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Court Sides with FLDS

May 23, 2008 permalink

A Texas appellate court has ruled that the FLDS children were not in imminent danger and there is no legal justification for their seizure under pretext of child protection. We have a press report below, and you can read the original Texas Court of Appeals decision (pdf). The court found that growing up among teachings promoting early marriage for girls did not place them in imminent physical danger. It did not deal with the issue that the phone call initialing the raid was a hoax.



The New York Times

May 23, 2008

Court Says Texas Illegally Seized Sect’s Children


HOUSTON — A Texas appeals court ruled on Thursday that the state had illegally seized up to 468 children from their homes at a polygamist ranch in West Texas. The decision abruptly threw the largest custody case in recent American history into turmoil.

FLDS members leave courthouse May 22, 2008
LM Otero/Associated Press
Fundamentalist Church of Jesus Christ of Latter Day Saints members left the courthouse on Thursday after a ruling in their favor in San Angelo, Tex.

Although the court did not order the children’s immediate release, it raised the prospect that many of them would be reunited with their families, possibly within 10 days. The children have been in foster homes scattered across Texas since early April, making their parents travel hundreds of miles to visit them.

Officials of the State Department of Family and Protective Services, which led the raid on the ranch in Eldorado, defended their actions as being taken in the children’s interest and said they were considering their next steps.

The unanimous ruling by three judges of the Third Court of Appeals in Austin revoked the state’s custody over the children of 38 mothers and, by extension, almost certainly the rest, for what it called a lack of evidence that they were in immediate danger of sexual or physical abuse.

One mother, Martha Emack, 23, said she was “totally thrilled” by the ruling. “Everyone is totally overjoyed to tears,” she said in a telephone interview.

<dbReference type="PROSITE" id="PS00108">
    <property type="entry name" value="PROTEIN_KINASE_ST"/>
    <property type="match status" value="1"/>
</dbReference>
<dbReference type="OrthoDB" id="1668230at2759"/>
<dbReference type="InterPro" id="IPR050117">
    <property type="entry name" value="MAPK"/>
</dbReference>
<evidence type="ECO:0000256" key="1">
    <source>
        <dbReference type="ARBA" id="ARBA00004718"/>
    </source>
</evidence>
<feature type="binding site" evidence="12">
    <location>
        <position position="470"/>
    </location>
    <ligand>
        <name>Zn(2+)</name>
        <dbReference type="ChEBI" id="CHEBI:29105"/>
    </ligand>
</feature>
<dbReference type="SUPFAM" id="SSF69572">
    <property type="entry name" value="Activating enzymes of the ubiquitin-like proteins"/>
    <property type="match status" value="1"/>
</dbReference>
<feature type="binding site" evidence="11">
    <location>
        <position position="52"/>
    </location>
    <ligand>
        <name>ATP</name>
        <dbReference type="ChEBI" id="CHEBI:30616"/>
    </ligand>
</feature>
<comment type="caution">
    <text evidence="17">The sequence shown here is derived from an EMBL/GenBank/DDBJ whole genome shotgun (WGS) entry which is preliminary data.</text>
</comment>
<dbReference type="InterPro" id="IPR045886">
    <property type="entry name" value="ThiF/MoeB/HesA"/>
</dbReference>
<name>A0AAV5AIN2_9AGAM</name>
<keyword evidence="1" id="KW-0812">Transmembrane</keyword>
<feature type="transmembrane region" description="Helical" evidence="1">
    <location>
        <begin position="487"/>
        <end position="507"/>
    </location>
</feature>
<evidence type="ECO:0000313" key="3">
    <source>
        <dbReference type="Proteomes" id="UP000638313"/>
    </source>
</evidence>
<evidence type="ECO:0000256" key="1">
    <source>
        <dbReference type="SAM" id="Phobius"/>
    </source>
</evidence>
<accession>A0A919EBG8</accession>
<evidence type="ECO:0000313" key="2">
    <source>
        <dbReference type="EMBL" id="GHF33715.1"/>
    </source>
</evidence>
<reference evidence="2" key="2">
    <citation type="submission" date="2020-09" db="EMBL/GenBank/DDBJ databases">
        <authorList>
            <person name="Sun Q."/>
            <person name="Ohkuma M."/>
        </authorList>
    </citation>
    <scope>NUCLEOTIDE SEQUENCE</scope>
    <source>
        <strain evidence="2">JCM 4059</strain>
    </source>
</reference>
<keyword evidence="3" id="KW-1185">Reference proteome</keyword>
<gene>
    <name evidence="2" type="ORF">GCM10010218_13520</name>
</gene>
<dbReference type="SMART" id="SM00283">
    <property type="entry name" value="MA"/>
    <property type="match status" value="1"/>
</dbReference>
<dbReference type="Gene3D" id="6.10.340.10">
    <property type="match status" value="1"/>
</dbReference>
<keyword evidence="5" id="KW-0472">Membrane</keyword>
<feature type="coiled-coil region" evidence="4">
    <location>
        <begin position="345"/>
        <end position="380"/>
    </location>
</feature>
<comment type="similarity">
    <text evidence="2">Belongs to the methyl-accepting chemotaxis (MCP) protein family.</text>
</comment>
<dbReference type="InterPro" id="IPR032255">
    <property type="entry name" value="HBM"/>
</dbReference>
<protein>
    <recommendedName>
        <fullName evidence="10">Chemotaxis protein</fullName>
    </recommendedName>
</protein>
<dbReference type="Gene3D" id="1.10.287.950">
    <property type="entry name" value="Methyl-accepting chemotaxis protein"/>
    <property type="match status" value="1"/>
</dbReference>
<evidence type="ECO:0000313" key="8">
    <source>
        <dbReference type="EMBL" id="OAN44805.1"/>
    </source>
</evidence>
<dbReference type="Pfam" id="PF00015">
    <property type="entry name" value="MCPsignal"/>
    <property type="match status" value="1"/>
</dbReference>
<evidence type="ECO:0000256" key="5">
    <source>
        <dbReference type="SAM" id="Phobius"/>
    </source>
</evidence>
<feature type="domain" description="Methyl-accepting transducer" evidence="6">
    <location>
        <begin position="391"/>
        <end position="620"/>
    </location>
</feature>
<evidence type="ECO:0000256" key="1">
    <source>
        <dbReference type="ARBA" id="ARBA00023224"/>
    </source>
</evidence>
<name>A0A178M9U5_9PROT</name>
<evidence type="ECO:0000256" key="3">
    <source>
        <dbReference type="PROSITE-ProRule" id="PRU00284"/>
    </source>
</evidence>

Ms. Emack said both of her children had been seized — one just turned a year old and the other 2. “It’s been very emotional, very traumatizing,” she said.

When asked whether she ultimately wanted to return to the ranch with her children, Ms. Emack said quickly, “I do want to go back.”

The court said the record did “not reflect any reasonable effort on the part of the department to ascertain if some measure short of removal and/or separation would have eliminated the risk.”

It said that the evidence of danger to the children “was legally and factually insufficient” to justify the removal and that the lower court had “abused its discretion” in failing to return the children to the families.

The ruling, an unusual opinion granting relief in a case not yet decided, was issued on the custody challenge by the 38 women and an additional 54 who filed a second action. Lawyers said the burden was on the state to show why it should not apply to the rest of the children, as well.

Custody hearings under way before five judges in San Angelo were canceled.

Susan Hays, a lawyer in Dallas who specializes in appellate law and who is the lawyer for a 2-year-old taken from the ranch, said the children might begin returning home as early as next week.

“Right now, there is an order saying return the children,” Ms. Hays said. “It technically does not apply to all the women’s children. But practically it does.”

She said the state would have to file a motion for emergency release quickly that asks the court to stay the order.

“If they don’t,” Ms. Hays said, “then we’re done. The children could be returned as soon as next week, or not depending on what happens with the high court.”

The case began on April 3, when Texas investigators, saying they were responding to a girl’s call for help, raided the 1,691-acre Yearning for Zion ranch of the Fundamentalist Church of Jesus Christ of Latter-day Saints in Eldorado, about 45 miles south of San Angelo.

The caller was never found, and investigators now suspect that the call was a hoax.